HR’s newest mission: Building a culture of trust
In an environment of workplace uncertainty and change, building or even just maintaining trust can be a herculean task for employers.
Indeed, 58% of people say they trust strangers more than their own bosses, according to a Harvard Business Review survey. Trust is a critical component to creating a happy and effective workplace, Andrew Ross Sorkin, a New York Times columnist and co-anchor of CNBC’s “Squawk Box,” said Tuesday at CNBC’s @Work Talent and HR event in New York City.
So how can HR professionals build employee trust? It begins with getting them to believe they have their employees’ best interests at heart.
“I don’t think we’d ever be satisfied until everyone felt that way,” said Jayne Parker, senior executive vice president and CHRO at the Disney. “We do a lot of research to look at this because we know how important trust is.”
About 30% of workers aren’t happy with their jobs, according to a recent CNBC/SurveyMonkey survey. Factors contributing to an employee’s sense of work satisfaction are pay, opportunity, autonomy, recognition and meaning, Jon Cohen, SurveyMonkey’s chief research officer, said during another session at the event.
“Workers want to trust their managers and believe they want them to succeed,” Cohen said. “Of the employees who don’t trust their boss, two-thirds said they’d consider quitting.”
With a company the size of Disney, developing teams and building trust within those individual units can translate to overall company trust. Disney has worked hard, Parker said, to make sure employees can say, “I trust the person I work for. I trust they’ll treat me with sincerity.”
Indeed, 65% of employees who don't trust their direct supervisors to provide them opportunities to advance their careers have considered quitting their jobs in the last three months, according to the survey, which was discussed at the event. Conversely, just 17% of people who trust their supervisors "a lot" to advance their career have considered quitting.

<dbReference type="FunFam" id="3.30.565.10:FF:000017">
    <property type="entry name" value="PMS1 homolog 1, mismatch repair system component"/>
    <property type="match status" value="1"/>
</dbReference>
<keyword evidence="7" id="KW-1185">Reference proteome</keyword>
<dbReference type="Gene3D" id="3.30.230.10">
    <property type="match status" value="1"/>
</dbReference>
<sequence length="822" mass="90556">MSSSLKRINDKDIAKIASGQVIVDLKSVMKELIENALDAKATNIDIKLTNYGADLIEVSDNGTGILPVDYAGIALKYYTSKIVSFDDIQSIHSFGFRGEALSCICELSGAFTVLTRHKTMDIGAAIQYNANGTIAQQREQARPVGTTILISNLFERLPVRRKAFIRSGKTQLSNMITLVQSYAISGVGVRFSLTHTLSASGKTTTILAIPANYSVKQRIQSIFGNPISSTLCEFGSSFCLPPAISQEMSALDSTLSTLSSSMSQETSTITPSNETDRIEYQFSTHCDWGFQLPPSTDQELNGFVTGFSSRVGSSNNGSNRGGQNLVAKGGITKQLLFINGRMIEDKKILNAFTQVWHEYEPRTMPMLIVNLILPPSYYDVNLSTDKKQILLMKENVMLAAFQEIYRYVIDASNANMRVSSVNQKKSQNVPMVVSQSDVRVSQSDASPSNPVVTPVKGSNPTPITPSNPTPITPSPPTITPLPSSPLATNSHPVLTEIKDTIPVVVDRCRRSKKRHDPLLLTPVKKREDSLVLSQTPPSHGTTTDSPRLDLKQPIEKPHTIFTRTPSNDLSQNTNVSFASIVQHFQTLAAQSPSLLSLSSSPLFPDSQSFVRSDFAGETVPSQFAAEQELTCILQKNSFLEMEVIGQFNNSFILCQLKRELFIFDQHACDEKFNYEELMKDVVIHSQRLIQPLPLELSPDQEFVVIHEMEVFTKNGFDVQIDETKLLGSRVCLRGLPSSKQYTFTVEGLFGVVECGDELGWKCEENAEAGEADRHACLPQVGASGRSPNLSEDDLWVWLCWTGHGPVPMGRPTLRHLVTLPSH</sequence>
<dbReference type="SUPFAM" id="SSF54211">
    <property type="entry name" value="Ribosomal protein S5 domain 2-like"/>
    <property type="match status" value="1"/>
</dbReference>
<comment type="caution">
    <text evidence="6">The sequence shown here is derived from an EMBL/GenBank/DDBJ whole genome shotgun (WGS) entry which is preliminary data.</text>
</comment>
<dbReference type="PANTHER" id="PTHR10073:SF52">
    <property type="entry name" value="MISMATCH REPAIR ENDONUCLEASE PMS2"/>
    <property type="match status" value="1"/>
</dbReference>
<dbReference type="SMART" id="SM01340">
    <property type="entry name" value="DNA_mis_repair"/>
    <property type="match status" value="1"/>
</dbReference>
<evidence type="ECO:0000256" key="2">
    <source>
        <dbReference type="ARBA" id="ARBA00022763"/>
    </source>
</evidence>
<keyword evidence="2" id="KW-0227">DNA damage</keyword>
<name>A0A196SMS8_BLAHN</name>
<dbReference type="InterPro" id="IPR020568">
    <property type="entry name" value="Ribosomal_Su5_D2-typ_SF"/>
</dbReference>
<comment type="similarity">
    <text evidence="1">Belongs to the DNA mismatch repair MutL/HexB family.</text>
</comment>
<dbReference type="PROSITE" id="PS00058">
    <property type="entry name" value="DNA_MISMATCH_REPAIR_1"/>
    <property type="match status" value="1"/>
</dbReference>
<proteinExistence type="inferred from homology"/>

SurveyMonkey asked 9,000 U.S. workers whether they were satisfied with their jobs; 85% of respondents said they were “somewhat satisfied” with their work. However, these results shouldn’t give employers comfort, says Cohen. Those employees still have plenty of reasons to look for new jobs — uncertainty being one of them.
“The happiness people report at work is real, but the anxiety is real too,” Cohen says.
Disney recently closed its $71.3 billion deal to acquire large swaths of Fox’s entertainment segment. As such, there is insecurity within the offices of both entertainment giants, Parker explained.
As the closing date approached, reports started circulating that employees of both companies were expecting layoffs. In a situation like this distrust starts to emerge and people begin to ask “backstabbing questions,” Parker said. Employees want to know who will have their back. It’s up to the employer to be as transparent as possible and be honest that there will be changes made.
The employee may not happily skip off after this conversation, but they can have a better understanding of what is going on, easing the tension of the situation.
“We spent the past year focusing on sincerity and authenticity,” Parker said of the merger. “We have to be honest that there is going to be change in the company.”